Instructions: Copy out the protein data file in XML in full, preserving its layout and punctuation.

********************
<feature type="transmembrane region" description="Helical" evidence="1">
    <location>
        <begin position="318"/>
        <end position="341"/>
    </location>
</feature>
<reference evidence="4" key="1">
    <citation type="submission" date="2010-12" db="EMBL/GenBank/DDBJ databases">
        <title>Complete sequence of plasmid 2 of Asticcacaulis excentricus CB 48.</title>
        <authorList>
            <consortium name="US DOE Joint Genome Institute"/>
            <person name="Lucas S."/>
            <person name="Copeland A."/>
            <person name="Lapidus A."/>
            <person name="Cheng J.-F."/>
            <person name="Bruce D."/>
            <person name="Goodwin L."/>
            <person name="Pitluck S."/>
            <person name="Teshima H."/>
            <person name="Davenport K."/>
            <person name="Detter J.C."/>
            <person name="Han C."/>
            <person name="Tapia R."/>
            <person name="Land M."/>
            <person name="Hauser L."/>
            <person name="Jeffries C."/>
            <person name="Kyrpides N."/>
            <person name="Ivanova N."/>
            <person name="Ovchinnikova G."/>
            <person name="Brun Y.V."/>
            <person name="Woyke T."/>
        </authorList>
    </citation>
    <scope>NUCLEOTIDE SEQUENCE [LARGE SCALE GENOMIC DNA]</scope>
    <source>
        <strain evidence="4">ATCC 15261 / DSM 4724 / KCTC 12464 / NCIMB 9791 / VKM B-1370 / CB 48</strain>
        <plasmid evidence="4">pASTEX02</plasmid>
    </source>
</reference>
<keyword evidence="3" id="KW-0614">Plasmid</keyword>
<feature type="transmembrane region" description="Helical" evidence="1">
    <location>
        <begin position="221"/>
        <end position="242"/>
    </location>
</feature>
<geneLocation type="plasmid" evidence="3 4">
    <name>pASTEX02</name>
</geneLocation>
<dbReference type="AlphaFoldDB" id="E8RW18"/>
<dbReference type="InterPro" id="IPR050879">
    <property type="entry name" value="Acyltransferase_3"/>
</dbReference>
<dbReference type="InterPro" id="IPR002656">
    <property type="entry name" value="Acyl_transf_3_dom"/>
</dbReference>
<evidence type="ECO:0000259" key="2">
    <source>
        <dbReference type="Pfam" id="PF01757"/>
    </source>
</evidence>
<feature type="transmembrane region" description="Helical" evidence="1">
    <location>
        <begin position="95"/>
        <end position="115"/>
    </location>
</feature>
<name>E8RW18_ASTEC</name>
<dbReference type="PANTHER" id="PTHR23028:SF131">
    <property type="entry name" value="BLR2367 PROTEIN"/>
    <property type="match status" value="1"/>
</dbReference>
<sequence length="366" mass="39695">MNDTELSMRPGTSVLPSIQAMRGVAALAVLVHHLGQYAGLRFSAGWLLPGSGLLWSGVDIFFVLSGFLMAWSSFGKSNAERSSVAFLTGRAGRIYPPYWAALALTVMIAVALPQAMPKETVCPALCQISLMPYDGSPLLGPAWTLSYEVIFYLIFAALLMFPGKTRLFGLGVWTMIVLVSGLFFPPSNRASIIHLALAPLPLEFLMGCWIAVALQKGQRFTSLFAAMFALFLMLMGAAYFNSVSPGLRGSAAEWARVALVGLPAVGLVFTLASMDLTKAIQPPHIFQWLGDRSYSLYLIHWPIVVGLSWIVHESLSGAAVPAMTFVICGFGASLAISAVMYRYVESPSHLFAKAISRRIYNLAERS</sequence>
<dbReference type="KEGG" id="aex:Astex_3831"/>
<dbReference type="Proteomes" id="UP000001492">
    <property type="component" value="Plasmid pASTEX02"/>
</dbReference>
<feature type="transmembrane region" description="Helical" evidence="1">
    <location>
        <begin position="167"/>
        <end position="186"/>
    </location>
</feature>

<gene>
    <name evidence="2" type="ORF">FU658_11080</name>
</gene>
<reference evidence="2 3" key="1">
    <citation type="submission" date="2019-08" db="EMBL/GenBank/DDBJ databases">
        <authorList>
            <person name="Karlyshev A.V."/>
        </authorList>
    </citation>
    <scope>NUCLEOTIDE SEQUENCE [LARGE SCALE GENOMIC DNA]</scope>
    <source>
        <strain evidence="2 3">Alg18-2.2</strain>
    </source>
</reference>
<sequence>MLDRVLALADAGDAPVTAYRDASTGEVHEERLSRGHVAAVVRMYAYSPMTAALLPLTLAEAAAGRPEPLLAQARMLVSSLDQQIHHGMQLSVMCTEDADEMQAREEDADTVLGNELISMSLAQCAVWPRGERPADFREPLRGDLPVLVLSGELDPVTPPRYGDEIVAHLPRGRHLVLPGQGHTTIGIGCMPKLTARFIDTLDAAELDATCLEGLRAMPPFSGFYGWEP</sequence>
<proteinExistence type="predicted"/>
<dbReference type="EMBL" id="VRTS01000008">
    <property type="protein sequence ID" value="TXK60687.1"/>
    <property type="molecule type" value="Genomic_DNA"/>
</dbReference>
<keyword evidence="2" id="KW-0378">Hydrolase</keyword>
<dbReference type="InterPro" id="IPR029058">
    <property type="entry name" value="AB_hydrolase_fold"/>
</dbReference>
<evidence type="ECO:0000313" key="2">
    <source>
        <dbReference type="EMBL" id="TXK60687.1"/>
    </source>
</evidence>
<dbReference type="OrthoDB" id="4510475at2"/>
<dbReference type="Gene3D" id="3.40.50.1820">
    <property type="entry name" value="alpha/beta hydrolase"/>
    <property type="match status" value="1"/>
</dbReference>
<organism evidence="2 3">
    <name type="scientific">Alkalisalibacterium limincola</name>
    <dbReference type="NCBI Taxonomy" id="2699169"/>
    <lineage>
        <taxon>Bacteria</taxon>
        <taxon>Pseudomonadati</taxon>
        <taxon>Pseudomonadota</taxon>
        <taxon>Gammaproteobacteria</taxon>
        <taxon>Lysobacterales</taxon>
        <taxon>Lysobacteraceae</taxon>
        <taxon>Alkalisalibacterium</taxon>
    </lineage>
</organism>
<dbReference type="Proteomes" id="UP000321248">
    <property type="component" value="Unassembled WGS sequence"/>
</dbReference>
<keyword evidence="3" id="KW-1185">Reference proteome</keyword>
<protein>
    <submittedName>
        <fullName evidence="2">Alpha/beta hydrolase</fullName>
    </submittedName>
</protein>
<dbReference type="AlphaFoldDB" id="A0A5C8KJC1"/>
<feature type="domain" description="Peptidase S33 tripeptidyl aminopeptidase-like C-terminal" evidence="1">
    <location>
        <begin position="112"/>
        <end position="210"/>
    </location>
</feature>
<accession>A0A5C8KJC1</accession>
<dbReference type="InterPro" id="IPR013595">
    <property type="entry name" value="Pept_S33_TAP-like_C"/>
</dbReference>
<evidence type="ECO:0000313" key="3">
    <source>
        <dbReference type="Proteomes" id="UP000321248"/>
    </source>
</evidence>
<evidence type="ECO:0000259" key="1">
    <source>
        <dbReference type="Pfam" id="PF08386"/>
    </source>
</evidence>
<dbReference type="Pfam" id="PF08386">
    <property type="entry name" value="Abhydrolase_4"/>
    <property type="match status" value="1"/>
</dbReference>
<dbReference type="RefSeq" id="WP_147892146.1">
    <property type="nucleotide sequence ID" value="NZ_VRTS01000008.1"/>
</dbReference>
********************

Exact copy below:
<feature type="transmembrane region" description="Helical" evidence="1">
    <location>
        <begin position="318"/>
        <end position="341"/>
    </location>
</feature>
<reference evidence="4" key="1">
    <citation type="submission" date="2010-12" db="EMBL/GenBank/DDBJ databases">
        <title>Complete sequence of plasmid 2 of Asticcacaulis excentricus CB 48.</title>
        <authorList>
            <consortium name="US DOE Joint Genome Institute"/>
            <person name="Lucas S."/>
            <person name="Copeland A."/>
            <person name="Lapidus A."/>
            <person name="Cheng J.-F."/>
            <person name="Bruce D."/>
            <person name="Goodwin L."/>
            <person name="Pitluck S."/>
            <person name="Teshima H."/>
            <person name="Davenport K."/>
            <person name="Detter J.C."/>
            <person name="Han C."/>
            <person name="Tapia R."/>
            <person name="Land M."/>
            <person name="Hauser L."/>
            <person name="Jeffries C."/>
            <person name="Kyrpides N."/>
            <person name="Ivanova N."/>
            <person name="Ovchinnikova G."/>
            <person name="Brun Y.V."/>
            <person name="Woyke T."/>
        </authorList>
    </citation>
    <scope>NUCLEOTIDE SEQUENCE [LARGE SCALE GENOMIC DNA]</scope>
    <source>
        <strain evidence="4">ATCC 15261 / DSM 4724 / KCTC 12464 / NCIMB 9791 / VKM B-1370 / CB 48</strain>
        <plasmid evidence="4">pASTEX02</plasmid>
    </source>
</reference>
<keyword evidence="3" id="KW-0614">Plasmid</keyword>
<feature type="transmembrane region" description="Helical" evidence="1">
    <location>
        <begin position="221"/>
        <end position="242"/>
    </location>
</feature>
<geneLocation type="plasmid" evidence="3 4">
    <name>pASTEX02</name>
</geneLocation>
<dbReference type="AlphaFoldDB" id="E8RW18"/>
<dbReference type="InterPro" id="IPR050879">
    <property type="entry name" value="Acyltransferase_3"/>
</dbReference>
<dbReference type="InterPro" id="IPR002656">
    <property type="entry name" value="Acyl_transf_3_dom"/>
</dbReference>
<evidence type="ECO:0000259" key="2">
    <source>
        <dbReference type="Pfam" id="PF01757"/>
    </source>
</evidence>
<feature type="transmembrane region" description="Helical" evidence="1">
    <location>
        <begin position="95"/>
        <end position="115"/>
    </location>
</feature>
<name>E8RW18_ASTEC</name>
<dbReference type="PANTHER" id="PTHR23028:SF131">
    <property type="entry name" value="BLR2367 PROTEIN"/>
    <property type="match status" value="1"/>
</dbReference>
<sequence length="366" mass="39695">MNDTELSMRPGTSVLPSIQAMRGVAALAVLVHHLGQYAGLRFSAGWLLPGSGLLWSGVDIFFVLSGFLMAWSSFGKSNAERSSVAFLTGRAGRIYPPYWAALALTVMIAVALPQAMPKETVCPALCQISLMPYDGSPLLGPAWTLSYEVIFYLIFAALLMFPGKTRLFGLGVWTMIVLVSGLFFPPSNRASIIHLALAPLPLEFLMGCWIAVALQKGQRFTSLFAAMFALFLMLMGAAYFNSVSPGLRGSAAEWARVALVGLPAVGLVFTLASMDLTKAIQPPHIFQWLGDRSYSLYLIHWPIVVGLSWIVHESLSGAAVPAMTFVICGFGASLAISAVMYRYVESPSHLFAKAISRRIYNLAERS</sequence>
<dbReference type="KEGG" id="aex:Astex_3831"/>
<dbReference type="Proteomes" id="UP000001492">
    <property type="component" value="Plasmid pASTEX02"/>
</dbReference>
<feature type="transmembrane region" description="Helical" evidence="1">
    <location>
        <begin position="167"/>
        <end position="186"/>
    </location>
</feature>

<gene>
    <name evidence="2" type="ORF">FU658_11080</name>
</gene>
<reference evidence="2 3" key="1">
    <citation type="submission" date="2019-08" db="EMBL/GenBank/DDBJ databases">
        <authorList>
            <person name="Karlyshev A.V."/>
        </authorList>
    </citation>
    <scope>NUCLEOTIDE SEQUENCE [LARGE SCALE GENOMIC DNA]</scope>
    <source>
        <strain evidence="2 3">Alg18-2.2</strain>
    </source>
</reference>
<sequence>MLDRVLALADAGDAPVTAYRDASTGEVHEERLSRGHVAAVVRMYAYSPMTAALLPLTLAEAAAGRPEPLLAQARMLVSSLDQQIHHGMQLSVMCTEDADEMQAREEDADTVLGNELISMSLAQCAVWPRGERPADFREPLRGDLPVLVLSGELDPVTPPRYGDEIVAHLPRGRHLVLPGQGHTTIGIGCMPKLTARFIDTLDAAELDATCLEGLRAMPPFSGFYGWEP</sequence>
<proteinExistence type="predicted"/>
<dbReference type="EMBL" id="VRTS01000008">
    <property type="protein sequence ID" value="TXK60687.1"/>
    <property type="molecule type" value="Genomic_DNA"/>
</dbReference>
<keyword evidence="2" id="KW-0378">Hydrolase</keyword>
<dbReference type="InterPro" id="IPR029058">
    <property type="entry name" value="AB_hydrolase_fold"/>
</dbReference>
<evidence type="ECO:0000313" key="2">
    <source>
        <dbReference type="EMBL" id="TXK60687.1"/>
    </source>
</evidence>
<dbReference type="OrthoDB" id="4510475at2"/>
<dbReference type="Gene3D" id="3.40.50.1820">
    <property type="entry name" value="alpha/beta hydrolase"/>
    <property type="match status" value="1"/>
</dbReference>
<organism evidence="2 3">
    <name type="scientific">Alkalisalibacterium limincola</name>
    <dbReference type="NCBI Taxonomy" id="2699169"/>
    <lineage>
        <taxon>Bacteria</taxon>
        <taxon>Pseudomonadati</taxon>
        <taxon>Pseudomonadota</taxon>
        <taxon>Gammaproteobacteria</taxon>
        <taxon>Lysobacterales</taxon>
        <taxon>Lysobacteraceae</taxon>
        <taxon>Alkalisalibacterium</taxon>
    </lineage>
</organism>
<dbReference type="Proteomes" id="UP000321248">
    <property type="component" value="Unassembled WGS sequence"/>
</dbReference>
<keyword evidence="3" id="KW-1185">Reference proteome</keyword>
<protein>
    <submittedName>
        <fullName evidence="2">Alpha/beta hydrolase</fullName>
    </submittedName>
</protein>
<dbReference type="AlphaFoldDB" id="A0A5C8KJC1"/>
<feature type="domain" description="Peptidase S33 tripeptidyl aminopeptidase-like C-terminal" evidence="1">
    <location>
        <begin position="112"/>
        <end position="210"/>
    </location>
</feature>
<accession>A0A5C8KJC1</accession>
<dbReference type="InterPro" id="IPR013595">
    <property type="entry name" value="Pept_S33_TAP-like_C"/>
</dbReference>
<evidence type="ECO:0000313" key="3">
    <source>
        <dbReference type="Proteomes" id="UP000321248"/>
    </source>
</evidence>
<evidence type="ECO:0000259" key="1">
    <source>
        <dbReference type="Pfam" id="PF08386"/>
    </source>
</evidence>
<dbReference type="Pfam" id="PF08386">
    <property type="entry name" value="Abhydrolase_4"/>
    <property type="match status" value="1"/>
</dbReference>
<dbReference type="RefSeq" id="WP_147892146.1">
    <property type="nucleotide sequence ID" value="NZ_VRTS01000008.1"/>
</dbReference>